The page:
The bill removes a requirement that the program's contracted providers report to DPH the names of the insurer of each uninsured woman being tested to facilitate recovery of clinical service expenses to the department.
By law, the program provides, within existing appropriations, participants with (1) clinical breast exams, (2) screening mammograms and pap tests, and (3) a pap test every six months for women who have tested HIV positive.
§ 3 — BACKGROUND CHECKS FOR LONG-TERM CARE FACILITY VOLUNTEERS
Under current law, a long-term care facility must require any person offered a volunteer position involving direct patient access to submit to a background check, which includes (1) state and national criminal history record checks, (2) a review of DPH's nurse's aide registry, and (3) a review of any other registry that DPH specifies.
The bill conforms to federal law by limiting the background check requirement to only those volunteers the facility reasonably expects to regularly perform duties substantially similar to those of an employee with direct patient access.
The law, unchanged by the bill, does not require the background check if the person provides the facility evidence that a background check carried out within three years of applying for the volunteer position revealed no disqualifying offense.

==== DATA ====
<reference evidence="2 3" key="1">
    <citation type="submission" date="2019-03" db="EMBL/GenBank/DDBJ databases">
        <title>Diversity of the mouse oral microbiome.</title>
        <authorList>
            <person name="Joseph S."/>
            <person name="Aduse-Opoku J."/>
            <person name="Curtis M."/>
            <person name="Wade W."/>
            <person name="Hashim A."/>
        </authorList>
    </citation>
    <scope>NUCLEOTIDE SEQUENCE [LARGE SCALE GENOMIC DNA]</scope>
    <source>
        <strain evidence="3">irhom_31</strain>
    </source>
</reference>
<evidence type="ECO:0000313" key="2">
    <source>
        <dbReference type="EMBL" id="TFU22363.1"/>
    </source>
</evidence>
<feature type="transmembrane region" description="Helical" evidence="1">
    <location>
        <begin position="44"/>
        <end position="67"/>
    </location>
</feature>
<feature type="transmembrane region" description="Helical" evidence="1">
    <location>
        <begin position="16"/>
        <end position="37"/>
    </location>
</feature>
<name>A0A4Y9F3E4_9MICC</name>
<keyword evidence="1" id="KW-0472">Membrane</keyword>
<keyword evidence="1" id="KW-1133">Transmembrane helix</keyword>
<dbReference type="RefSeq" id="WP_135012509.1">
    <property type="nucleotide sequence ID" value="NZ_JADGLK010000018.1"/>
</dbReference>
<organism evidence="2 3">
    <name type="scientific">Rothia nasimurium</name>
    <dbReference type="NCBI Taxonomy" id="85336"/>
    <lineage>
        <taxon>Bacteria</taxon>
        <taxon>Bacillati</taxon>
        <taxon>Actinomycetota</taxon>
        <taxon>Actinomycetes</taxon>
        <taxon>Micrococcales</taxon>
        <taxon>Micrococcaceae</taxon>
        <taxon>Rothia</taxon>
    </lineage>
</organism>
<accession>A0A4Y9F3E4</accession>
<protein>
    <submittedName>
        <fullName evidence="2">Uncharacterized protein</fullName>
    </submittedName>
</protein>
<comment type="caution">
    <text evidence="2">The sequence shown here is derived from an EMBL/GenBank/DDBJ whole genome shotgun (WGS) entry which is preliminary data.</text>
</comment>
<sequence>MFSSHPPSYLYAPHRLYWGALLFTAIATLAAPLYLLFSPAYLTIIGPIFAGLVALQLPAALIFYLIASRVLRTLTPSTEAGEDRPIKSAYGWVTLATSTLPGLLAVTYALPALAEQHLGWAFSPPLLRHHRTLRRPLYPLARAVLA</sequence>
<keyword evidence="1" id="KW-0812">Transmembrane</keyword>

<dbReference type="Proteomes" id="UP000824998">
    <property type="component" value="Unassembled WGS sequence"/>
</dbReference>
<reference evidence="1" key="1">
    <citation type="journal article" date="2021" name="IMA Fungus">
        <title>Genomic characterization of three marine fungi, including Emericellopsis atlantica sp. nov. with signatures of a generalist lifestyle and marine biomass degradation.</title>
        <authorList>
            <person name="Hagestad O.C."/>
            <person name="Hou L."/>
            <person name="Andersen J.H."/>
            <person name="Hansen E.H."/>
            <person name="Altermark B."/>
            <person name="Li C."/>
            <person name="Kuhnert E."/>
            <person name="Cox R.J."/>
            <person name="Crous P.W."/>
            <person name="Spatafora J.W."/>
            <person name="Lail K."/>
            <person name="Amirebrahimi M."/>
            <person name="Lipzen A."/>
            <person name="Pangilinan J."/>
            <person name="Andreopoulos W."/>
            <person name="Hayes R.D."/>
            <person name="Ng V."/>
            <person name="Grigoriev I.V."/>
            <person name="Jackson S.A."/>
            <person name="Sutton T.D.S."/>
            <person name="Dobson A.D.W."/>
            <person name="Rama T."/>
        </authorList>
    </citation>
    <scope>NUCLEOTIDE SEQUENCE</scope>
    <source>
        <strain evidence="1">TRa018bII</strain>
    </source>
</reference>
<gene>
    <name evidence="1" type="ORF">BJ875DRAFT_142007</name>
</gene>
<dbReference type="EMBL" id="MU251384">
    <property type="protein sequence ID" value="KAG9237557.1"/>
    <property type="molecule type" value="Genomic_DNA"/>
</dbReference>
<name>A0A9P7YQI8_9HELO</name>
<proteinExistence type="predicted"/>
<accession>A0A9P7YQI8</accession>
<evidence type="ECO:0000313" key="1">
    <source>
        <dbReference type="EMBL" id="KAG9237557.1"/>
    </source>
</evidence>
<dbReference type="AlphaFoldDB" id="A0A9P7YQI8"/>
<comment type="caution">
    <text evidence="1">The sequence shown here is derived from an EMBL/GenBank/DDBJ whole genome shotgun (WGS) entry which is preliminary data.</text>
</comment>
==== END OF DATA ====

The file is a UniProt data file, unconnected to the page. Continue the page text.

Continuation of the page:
§§ 4 & 5 — INPATIENT HOSPICE FACILITIES
The bill adds to the statutory definition of health care “institution” a “short-term hospital special hospice” and “hospice inpatient facility. ” The terms are not defined in statute but appear in the department's hospice regulations (see BACKGROUND). Thus, the bill extends to these entities statutory requirements for health care institutions regarding, among other things, workplace safety committees, access to patient records, disclosure of HIV-related information, and smoking prohibitions.
The bill also establishes biennial licensing and inspection fees for these entities as follows:
1. for short-term hospitals special hospice, $ 940 per site and $ 7. 50 per bed (DPH currently charges these facilities the same renewal fees as hospitals, which equal these amounts) and
2. for hospice inpatient facilities, $ 440 per site and $ 5 per bed.
§ 6 — FAMILY DAY CARE HOME STAFF
The bill makes a conforming change to the family day care home statutes, reducing the application fee, from $ 20 to $ 15, for assistant or substitute staff members. The law requires these individuals to apply for and obtain DPH approval before working in a family day care home.
§ 7 — CORRECTIVE ACTION PLANS FOR LICENSED HEALTH CARE INSTITUTIONS
The bill removes the one-year time limit within which DPH-licensed health care institutions must comply with any regulations the department adopts. It retains the current requirement that they comply within a reasonable time (the bill does not define this term).
The bill allows DPH to inspect a licensed health care institution to determine whether it is complying with state statutes and regulations (the law already allows this). The department must notify an institution in writing if it finds it to be noncompliant. Within 10 days of receiving the notice, the bill requires the institution to submit to DPH a written corrective action plan that includes the:
1. corrective measures or systemic changes the institution intends to implement to prevent a recurrence of each identified non-compliance issue;